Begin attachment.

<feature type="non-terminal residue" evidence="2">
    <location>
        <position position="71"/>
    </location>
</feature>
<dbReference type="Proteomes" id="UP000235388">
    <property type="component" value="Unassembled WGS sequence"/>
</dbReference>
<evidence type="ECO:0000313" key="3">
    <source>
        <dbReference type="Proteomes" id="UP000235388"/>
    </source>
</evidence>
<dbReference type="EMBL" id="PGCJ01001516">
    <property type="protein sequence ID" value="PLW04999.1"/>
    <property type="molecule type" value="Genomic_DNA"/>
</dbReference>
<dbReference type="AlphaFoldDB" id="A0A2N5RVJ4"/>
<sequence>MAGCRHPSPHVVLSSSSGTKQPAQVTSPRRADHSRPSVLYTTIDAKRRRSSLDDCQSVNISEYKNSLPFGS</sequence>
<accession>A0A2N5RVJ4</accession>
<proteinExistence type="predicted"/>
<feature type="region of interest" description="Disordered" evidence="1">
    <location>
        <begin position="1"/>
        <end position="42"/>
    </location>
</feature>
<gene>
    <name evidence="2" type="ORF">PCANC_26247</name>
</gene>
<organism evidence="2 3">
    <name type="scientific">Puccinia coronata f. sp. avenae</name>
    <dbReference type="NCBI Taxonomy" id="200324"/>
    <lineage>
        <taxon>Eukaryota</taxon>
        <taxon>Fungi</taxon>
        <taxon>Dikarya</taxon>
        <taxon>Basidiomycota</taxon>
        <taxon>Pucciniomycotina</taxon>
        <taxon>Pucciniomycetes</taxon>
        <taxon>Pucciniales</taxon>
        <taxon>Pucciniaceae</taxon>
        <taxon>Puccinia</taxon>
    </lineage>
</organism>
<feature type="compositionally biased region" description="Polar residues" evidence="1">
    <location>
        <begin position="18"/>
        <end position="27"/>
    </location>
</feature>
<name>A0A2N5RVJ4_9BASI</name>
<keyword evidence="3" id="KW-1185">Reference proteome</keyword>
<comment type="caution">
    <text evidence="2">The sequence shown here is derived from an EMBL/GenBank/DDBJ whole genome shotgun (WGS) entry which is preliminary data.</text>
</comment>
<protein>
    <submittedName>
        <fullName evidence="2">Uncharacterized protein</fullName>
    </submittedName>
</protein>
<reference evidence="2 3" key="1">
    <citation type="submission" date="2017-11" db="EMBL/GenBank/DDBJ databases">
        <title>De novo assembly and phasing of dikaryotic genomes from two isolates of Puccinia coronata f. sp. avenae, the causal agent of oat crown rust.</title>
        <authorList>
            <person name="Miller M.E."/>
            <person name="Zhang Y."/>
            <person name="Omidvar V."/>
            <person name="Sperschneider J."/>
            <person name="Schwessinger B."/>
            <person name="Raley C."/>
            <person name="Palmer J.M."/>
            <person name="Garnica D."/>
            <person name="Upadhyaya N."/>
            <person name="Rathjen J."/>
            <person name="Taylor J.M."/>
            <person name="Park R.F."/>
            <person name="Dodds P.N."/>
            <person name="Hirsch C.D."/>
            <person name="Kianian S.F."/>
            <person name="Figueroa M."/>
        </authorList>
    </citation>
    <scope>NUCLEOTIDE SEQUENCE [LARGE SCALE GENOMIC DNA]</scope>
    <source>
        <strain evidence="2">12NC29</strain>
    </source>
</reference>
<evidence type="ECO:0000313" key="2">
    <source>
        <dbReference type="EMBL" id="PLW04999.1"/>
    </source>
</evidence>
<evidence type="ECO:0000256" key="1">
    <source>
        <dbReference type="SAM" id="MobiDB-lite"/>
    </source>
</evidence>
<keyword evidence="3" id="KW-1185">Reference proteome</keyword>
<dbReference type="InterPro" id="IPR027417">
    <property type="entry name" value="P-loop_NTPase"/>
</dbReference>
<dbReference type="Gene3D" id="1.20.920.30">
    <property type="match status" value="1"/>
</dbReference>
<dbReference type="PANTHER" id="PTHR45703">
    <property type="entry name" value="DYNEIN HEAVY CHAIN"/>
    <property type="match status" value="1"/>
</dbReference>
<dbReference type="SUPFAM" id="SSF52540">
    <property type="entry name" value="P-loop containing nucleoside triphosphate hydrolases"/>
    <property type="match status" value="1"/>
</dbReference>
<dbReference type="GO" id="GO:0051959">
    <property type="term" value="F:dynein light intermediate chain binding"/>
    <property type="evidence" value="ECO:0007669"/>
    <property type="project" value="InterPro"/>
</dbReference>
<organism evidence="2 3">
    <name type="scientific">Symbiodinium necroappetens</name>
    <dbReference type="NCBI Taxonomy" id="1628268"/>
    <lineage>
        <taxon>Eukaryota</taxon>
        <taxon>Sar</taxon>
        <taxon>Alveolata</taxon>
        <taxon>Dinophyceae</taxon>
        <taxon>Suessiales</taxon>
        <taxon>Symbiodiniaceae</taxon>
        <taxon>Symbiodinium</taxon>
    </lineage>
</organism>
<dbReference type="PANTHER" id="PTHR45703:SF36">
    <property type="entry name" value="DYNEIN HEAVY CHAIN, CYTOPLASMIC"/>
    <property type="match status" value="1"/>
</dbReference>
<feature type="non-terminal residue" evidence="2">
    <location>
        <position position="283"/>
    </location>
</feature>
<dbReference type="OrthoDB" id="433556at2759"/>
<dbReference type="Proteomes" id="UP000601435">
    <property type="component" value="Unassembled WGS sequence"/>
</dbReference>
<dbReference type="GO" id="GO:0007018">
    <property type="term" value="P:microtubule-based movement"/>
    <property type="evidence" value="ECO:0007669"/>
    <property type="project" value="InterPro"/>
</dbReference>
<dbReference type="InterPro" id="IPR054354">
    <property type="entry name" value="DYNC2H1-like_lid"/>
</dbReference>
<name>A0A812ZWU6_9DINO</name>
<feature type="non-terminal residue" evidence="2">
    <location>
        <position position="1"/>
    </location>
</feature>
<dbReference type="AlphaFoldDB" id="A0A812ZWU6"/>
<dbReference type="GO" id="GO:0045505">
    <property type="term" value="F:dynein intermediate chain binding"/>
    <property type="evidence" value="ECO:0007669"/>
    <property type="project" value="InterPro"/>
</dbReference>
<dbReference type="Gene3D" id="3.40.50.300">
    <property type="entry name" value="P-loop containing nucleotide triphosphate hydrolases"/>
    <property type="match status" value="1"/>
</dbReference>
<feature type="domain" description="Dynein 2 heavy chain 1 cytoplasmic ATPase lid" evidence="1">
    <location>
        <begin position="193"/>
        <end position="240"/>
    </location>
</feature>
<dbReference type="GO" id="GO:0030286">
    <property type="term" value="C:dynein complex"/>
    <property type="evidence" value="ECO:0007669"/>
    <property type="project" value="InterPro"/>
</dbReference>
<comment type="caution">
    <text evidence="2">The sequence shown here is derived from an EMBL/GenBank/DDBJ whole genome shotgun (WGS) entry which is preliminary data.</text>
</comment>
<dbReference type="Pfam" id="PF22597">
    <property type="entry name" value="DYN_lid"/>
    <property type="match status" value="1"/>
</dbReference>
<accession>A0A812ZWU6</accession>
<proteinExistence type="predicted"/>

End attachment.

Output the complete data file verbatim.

<feature type="non-terminal residue" evidence="2">
    <location>
        <position position="71"/>
    </location>
</feature>
<dbReference type="Proteomes" id="UP000235388">
    <property type="component" value="Unassembled WGS sequence"/>
</dbReference>
<evidence type="ECO:0000313" key="3">
    <source>
        <dbReference type="Proteomes" id="UP000235388"/>
    </source>
</evidence>
<dbReference type="EMBL" id="PGCJ01001516">
    <property type="protein sequence ID" value="PLW04999.1"/>
    <property type="molecule type" value="Genomic_DNA"/>
</dbReference>
<dbReference type="AlphaFoldDB" id="A0A2N5RVJ4"/>
<sequence>MAGCRHPSPHVVLSSSSGTKQPAQVTSPRRADHSRPSVLYTTIDAKRRRSSLDDCQSVNISEYKNSLPFGS</sequence>
<accession>A0A2N5RVJ4</accession>
<proteinExistence type="predicted"/>
<feature type="region of interest" description="Disordered" evidence="1">
    <location>
        <begin position="1"/>
        <end position="42"/>
    </location>
</feature>
<gene>
    <name evidence="2" type="ORF">PCANC_26247</name>
</gene>
<organism evidence="2 3">
    <name type="scientific">Puccinia coronata f. sp. avenae</name>
    <dbReference type="NCBI Taxonomy" id="200324"/>
    <lineage>
        <taxon>Eukaryota</taxon>
        <taxon>Fungi</taxon>
        <taxon>Dikarya</taxon>
        <taxon>Basidiomycota</taxon>
        <taxon>Pucciniomycotina</taxon>
        <taxon>Pucciniomycetes</taxon>
        <taxon>Pucciniales</taxon>
        <taxon>Pucciniaceae</taxon>
        <taxon>Puccinia</taxon>
    </lineage>
</organism>
<feature type="compositionally biased region" description="Polar residues" evidence="1">
    <location>
        <begin position="18"/>
        <end position="27"/>
    </location>
</feature>
<name>A0A2N5RVJ4_9BASI</name>
<keyword evidence="3" id="KW-1185">Reference proteome</keyword>
<comment type="caution">
    <text evidence="2">The sequence shown here is derived from an EMBL/GenBank/DDBJ whole genome shotgun (WGS) entry which is preliminary data.</text>
</comment>
<protein>
    <submittedName>
        <fullName evidence="2">Uncharacterized protein</fullName>
    </submittedName>
</protein>
<reference evidence="2 3" key="1">
    <citation type="submission" date="2017-11" db="EMBL/GenBank/DDBJ databases">
        <title>De novo assembly and phasing of dikaryotic genomes from two isolates of Puccinia coronata f. sp. avenae, the causal agent of oat crown rust.</title>
        <authorList>
            <person name="Miller M.E."/>
            <person name="Zhang Y."/>
            <person name="Omidvar V."/>
            <person name="Sperschneider J."/>
            <person name="Schwessinger B."/>
            <person name="Raley C."/>
            <person name="Palmer J.M."/>
            <person name="Garnica D."/>
            <person name="Upadhyaya N."/>
            <person name="Rathjen J."/>
            <person name="Taylor J.M."/>
            <person name="Park R.F."/>
            <person name="Dodds P.N."/>
            <person name="Hirsch C.D."/>
            <person name="Kianian S.F."/>
            <person name="Figueroa M."/>
        </authorList>
    </citation>
    <scope>NUCLEOTIDE SEQUENCE [LARGE SCALE GENOMIC DNA]</scope>
    <source>
        <strain evidence="2">12NC29</strain>
    </source>
</reference>
<evidence type="ECO:0000313" key="2">
    <source>
        <dbReference type="EMBL" id="PLW04999.1"/>
    </source>
</evidence>
<evidence type="ECO:0000256" key="1">
    <source>
        <dbReference type="SAM" id="MobiDB-lite"/>
    </source>
</evidence>
<keyword evidence="3" id="KW-1185">Reference proteome</keyword>
<dbReference type="InterPro" id="IPR027417">
    <property type="entry name" value="P-loop_NTPase"/>
</dbReference>
<dbReference type="Gene3D" id="1.20.920.30">
    <property type="match status" value="1"/>
</dbReference>
<dbReference type="PANTHER" id="PTHR45703">
    <property type="entry name" value="DYNEIN HEAVY CHAIN"/>
    <property type="match status" value="1"/>
</dbReference>
<dbReference type="SUPFAM" id="SSF52540">
    <property type="entry name" value="P-loop containing nucleoside triphosphate hydrolases"/>
    <property type="match status" value="1"/>
</dbReference>
<dbReference type="GO" id="GO:0051959">
    <property type="term" value="F:dynein light intermediate chain binding"/>
    <property type="evidence" value="ECO:0007669"/>
    <property type="project" value="InterPro"/>
</dbReference>
<organism evidence="2 3">
    <name type="scientific">Symbiodinium necroappetens</name>
    <dbReference type="NCBI Taxonomy" id="1628268"/>
    <lineage>
        <taxon>Eukaryota</taxon>
        <taxon>Sar</taxon>
        <taxon>Alveolata</taxon>
        <taxon>Dinophyceae</taxon>
        <taxon>Suessiales</taxon>
        <taxon>Symbiodiniaceae</taxon>
        <taxon>Symbiodinium</taxon>
    </lineage>
</organism>
<dbReference type="PANTHER" id="PTHR45703:SF36">
    <property type="entry name" value="DYNEIN HEAVY CHAIN, CYTOPLASMIC"/>
    <property type="match status" value="1"/>
</dbReference>
<feature type="non-terminal residue" evidence="2">
    <location>
        <position position="283"/>
    </location>
</feature>
<dbReference type="OrthoDB" id="433556at2759"/>
<dbReference type="Proteomes" id="UP000601435">
    <property type="component" value="Unassembled WGS sequence"/>
</dbReference>
<dbReference type="GO" id="GO:0007018">
    <property type="term" value="P:microtubule-based movement"/>
    <property type="evidence" value="ECO:0007669"/>
    <property type="project" value="InterPro"/>
</dbReference>
<dbReference type="InterPro" id="IPR054354">
    <property type="entry name" value="DYNC2H1-like_lid"/>
</dbReference>
<name>A0A812ZWU6_9DINO</name>
<feature type="non-terminal residue" evidence="2">
    <location>
        <position position="1"/>
    </location>
</feature>
<dbReference type="AlphaFoldDB" id="A0A812ZWU6"/>
<dbReference type="GO" id="GO:0045505">
    <property type="term" value="F:dynein intermediate chain binding"/>
    <property type="evidence" value="ECO:0007669"/>
    <property type="project" value="InterPro"/>
</dbReference>
<dbReference type="Gene3D" id="3.40.50.300">
    <property type="entry name" value="P-loop containing nucleotide triphosphate hydrolases"/>
    <property type="match status" value="1"/>
</dbReference>
<feature type="domain" description="Dynein 2 heavy chain 1 cytoplasmic ATPase lid" evidence="1">
    <location>
        <begin position="193"/>
        <end position="240"/>
    </location>
</feature>
<dbReference type="GO" id="GO:0030286">
    <property type="term" value="C:dynein complex"/>
    <property type="evidence" value="ECO:0007669"/>
    <property type="project" value="InterPro"/>
</dbReference>
<comment type="caution">
    <text evidence="2">The sequence shown here is derived from an EMBL/GenBank/DDBJ whole genome shotgun (WGS) entry which is preliminary data.</text>
</comment>
<dbReference type="Pfam" id="PF22597">
    <property type="entry name" value="DYN_lid"/>
    <property type="match status" value="1"/>
</dbReference>
<accession>A0A812ZWU6</accession>
<proteinExistence type="predicted"/>